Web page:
Otto Wallin fights Dominic Breazeale Saturday, seeks to be boss in the ring
The last time heavyweight Otto Wallin gloved up, it was Aug. 15, 2020, and he clashed with Travis Kauffman at Mohegan Sun Casino in a scrap which ran on Showtime.
Because of the pandemic, “Bubble” rules were in effect, so no family, or friends or fans traveled to see Wallin do his thing. “I wasn’t as excited as normal,” the boxer told me in a Tuesday phoner. “It felt like a sparring session.” Nevertheless, Wallin knuckled down, shrugged off the strangeness, and came away with a TKO5 win.
That means he’s used to the feeling of fighting in a church, or whatever you want to compare the experience of boxing in a closed-off atmosphere. On Saturday, it’s back to the bubble for Wallin as he takes on vet Domnic Breazeale on the Showtime undercard for the event topped by the return of the talented but troubled Adrien Broner.
Wallin, age 30, holds a 20-1 record, with the lone blemish coming courtesty of Tyson Fury.
The boxer promoted by Salita Promotions, and co-managed by Zach Levin and David Berlin, met the charismatic Traveler Sept. 14, 2019, in Las Vegas. Many expected this to be easy work for Fury, who had drawn with Deontay Wilder, and was in between “big bouts.” Fury disposed of Tom Schwartz with ease but anyone who lumped in the Swede with Schwartz was mistaken.
Don Trella had it 116-112, and while the other two judges saw a wider fight, 118-110 from Tim Cheatham, 117-111 from Eric Cheek, eyes got opened when Wallin gave a more than solid account of himself on the Top Rank card.
In 2017, Otto Wallin moved to New York City, to plant his flag, and make a hard run at prominence. He is tutored by Joey Gamache, the Maine native who compiled a 55-4 record as a pro and won titles at 130, 135, and 140. “It was tough at the beginning,” Otto admitted. “I live in New York City, a block from Madison Square Garden, and by the way I’m hoping to fight there one day. I’ve got a great girlfriend now, great friends. I’m happy, I’m here to stay.”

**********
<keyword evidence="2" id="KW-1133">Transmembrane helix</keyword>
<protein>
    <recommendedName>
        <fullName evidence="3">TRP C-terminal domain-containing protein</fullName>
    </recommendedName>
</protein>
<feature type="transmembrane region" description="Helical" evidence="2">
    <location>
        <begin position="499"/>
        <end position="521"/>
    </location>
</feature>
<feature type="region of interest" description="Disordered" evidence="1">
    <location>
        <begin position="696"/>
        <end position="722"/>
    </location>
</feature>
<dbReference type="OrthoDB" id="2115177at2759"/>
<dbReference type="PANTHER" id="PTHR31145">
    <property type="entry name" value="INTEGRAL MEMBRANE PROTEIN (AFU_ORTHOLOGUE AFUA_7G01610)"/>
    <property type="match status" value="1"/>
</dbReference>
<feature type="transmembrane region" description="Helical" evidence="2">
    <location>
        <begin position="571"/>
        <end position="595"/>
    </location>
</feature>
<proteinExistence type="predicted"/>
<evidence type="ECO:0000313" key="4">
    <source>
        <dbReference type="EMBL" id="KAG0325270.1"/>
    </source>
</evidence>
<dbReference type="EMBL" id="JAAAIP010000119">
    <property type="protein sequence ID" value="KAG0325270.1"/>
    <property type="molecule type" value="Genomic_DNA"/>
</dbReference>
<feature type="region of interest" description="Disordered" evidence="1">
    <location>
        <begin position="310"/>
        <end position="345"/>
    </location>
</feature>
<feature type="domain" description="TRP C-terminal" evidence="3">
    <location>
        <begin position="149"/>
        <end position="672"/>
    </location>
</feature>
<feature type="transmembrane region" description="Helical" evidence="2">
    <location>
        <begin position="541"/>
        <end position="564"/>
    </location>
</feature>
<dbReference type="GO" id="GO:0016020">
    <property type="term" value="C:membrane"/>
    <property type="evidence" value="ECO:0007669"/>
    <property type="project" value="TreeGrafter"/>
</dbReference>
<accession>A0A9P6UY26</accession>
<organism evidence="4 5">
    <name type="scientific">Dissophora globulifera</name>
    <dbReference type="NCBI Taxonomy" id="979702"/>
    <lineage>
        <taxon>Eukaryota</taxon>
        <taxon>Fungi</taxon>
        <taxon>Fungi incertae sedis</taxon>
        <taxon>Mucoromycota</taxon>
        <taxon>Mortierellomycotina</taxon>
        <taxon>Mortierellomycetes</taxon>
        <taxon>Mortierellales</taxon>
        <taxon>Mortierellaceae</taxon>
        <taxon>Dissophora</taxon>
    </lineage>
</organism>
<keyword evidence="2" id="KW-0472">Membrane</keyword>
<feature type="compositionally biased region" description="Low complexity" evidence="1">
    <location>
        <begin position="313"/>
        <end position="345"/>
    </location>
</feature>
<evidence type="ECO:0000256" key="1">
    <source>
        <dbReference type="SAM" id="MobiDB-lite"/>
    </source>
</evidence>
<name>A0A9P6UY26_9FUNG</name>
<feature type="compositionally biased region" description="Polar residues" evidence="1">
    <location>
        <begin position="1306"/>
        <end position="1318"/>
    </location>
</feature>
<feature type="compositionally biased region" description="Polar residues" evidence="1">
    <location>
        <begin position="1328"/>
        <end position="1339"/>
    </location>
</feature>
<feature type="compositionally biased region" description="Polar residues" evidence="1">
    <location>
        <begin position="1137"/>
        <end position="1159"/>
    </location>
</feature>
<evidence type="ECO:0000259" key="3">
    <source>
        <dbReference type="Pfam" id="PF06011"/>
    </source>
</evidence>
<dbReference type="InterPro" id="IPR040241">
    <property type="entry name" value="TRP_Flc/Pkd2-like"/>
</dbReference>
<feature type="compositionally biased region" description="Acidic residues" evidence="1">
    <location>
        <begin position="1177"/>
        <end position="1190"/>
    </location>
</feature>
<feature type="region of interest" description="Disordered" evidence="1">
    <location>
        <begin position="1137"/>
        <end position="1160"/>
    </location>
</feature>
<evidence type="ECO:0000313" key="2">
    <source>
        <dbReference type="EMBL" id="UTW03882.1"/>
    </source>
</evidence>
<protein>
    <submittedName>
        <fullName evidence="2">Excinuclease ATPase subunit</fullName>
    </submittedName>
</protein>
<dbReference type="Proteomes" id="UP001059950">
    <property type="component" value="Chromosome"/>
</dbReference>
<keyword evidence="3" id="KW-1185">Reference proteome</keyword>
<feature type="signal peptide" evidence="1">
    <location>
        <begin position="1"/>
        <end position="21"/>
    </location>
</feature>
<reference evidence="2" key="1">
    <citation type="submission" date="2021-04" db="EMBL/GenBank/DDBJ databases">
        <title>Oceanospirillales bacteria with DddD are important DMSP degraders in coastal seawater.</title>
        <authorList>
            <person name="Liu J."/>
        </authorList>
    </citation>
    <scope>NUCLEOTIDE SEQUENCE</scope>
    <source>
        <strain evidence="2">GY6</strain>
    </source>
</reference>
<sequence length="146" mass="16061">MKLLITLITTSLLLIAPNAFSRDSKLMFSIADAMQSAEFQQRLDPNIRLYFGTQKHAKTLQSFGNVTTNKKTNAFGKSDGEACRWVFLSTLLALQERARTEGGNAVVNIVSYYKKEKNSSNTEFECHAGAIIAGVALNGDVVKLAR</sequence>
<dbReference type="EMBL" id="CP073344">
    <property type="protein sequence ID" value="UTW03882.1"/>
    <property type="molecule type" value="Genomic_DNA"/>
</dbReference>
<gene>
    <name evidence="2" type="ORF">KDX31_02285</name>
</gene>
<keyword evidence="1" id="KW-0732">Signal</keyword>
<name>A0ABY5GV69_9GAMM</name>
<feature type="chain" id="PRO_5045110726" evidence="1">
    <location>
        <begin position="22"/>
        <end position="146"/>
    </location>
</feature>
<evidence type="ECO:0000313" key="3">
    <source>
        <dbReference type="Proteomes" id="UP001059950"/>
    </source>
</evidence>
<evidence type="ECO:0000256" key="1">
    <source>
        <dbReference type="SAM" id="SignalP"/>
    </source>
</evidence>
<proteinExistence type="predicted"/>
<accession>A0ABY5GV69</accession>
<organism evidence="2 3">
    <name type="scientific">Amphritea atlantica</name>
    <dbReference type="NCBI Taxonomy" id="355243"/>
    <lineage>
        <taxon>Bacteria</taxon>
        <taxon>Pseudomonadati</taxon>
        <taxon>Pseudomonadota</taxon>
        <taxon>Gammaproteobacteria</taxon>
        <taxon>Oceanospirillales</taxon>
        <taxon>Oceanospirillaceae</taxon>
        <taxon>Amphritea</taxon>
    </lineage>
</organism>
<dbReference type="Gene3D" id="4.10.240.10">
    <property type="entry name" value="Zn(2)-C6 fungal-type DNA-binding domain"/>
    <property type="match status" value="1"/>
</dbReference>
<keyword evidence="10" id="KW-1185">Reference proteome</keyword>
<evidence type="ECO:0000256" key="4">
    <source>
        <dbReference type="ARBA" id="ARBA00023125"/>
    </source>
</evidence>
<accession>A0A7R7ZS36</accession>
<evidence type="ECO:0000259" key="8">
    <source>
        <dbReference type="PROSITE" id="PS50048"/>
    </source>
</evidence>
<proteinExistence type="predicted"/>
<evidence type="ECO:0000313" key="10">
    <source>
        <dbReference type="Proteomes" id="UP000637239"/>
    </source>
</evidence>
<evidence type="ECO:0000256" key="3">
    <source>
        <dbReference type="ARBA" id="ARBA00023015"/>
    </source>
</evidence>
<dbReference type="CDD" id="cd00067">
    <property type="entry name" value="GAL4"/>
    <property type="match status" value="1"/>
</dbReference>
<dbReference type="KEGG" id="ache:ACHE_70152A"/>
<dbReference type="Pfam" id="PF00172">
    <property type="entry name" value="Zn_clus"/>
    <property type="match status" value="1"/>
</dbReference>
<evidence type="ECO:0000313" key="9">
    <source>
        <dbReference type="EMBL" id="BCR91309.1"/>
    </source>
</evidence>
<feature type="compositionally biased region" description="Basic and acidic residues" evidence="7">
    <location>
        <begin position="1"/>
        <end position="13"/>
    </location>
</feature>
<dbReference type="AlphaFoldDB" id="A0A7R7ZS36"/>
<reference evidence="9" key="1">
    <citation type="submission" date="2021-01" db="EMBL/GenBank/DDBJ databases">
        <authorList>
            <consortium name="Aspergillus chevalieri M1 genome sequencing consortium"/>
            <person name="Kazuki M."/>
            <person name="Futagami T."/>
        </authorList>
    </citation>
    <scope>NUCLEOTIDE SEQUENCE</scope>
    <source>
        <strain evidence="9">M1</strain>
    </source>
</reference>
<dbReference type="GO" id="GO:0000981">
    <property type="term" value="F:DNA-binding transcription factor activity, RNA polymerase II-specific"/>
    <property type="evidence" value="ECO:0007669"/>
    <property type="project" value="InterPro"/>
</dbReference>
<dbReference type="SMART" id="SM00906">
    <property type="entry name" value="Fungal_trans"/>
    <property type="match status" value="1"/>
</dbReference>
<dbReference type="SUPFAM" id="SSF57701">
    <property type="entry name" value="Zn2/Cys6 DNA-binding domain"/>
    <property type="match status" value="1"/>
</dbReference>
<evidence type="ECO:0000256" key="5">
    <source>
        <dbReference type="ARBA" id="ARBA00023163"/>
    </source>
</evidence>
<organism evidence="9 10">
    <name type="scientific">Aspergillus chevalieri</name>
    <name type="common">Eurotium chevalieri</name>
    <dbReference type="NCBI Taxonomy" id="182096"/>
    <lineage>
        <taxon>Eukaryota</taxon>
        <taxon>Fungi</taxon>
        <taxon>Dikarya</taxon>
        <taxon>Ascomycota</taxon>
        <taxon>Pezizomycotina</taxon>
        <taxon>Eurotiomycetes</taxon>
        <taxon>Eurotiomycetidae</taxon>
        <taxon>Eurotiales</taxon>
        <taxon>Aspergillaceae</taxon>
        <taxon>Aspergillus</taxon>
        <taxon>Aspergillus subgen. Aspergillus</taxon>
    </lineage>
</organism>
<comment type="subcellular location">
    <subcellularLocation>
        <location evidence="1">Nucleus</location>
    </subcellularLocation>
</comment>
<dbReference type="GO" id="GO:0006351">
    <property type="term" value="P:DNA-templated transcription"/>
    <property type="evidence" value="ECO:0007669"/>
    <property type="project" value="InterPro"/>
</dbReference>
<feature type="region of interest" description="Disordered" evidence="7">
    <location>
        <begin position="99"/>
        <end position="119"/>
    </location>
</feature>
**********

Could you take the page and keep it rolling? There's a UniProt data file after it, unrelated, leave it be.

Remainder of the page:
Wallin battled off an early case of COVID, and then got that Kauffman win. He got his strength back, then right back into work mode, he told me, and kept on honing the craft.
It had been almost a year since his last fight, and so, looking forward, he’s hoping to get more fights. “It was important to get a fight in the pandemic atmosphere,” he said. “You can take stuff from every fight. This one was different because there was no crowd.
He said he agreed with Josh Warrington, who spoke extensively to Tris Dixon about how he missed the fans in the arena yelling and giving him fuel to fight. “But I’m more excited for this fight. I feel like Breazeale is a good name, a good challenge, and beating him would be good for me. To put my name out there and up there more. And with no fans there, there’s no excuses, none will be valid. I will make sure to make the most of the opportunity.”
Otto Wallin is a calm and measured sort, and he sees the sport as a cerebral challenge. He doesn’t come off as a cocky in the slightest when I ask him his degree of certainty that he’ll defeat the 20-2 Breazeale.
“There are no guarantees, in the heavyweight division one punch can change it all,” he said. “But I wouldn’t be in this fight if I wasn’t confident I could win. We offered him the fight, I’ve seen him fight before, we know who he is. He’s been out almost two years since losing to Deontay Wilder (on May 18, 2019). I’m not over confident, I’m not under confident. He’s big, strong, has some nice knockouts. But I feel like I’m faster, with better hand speed, smarter, better offense and better defense. I think I’m more well rounded than he is.”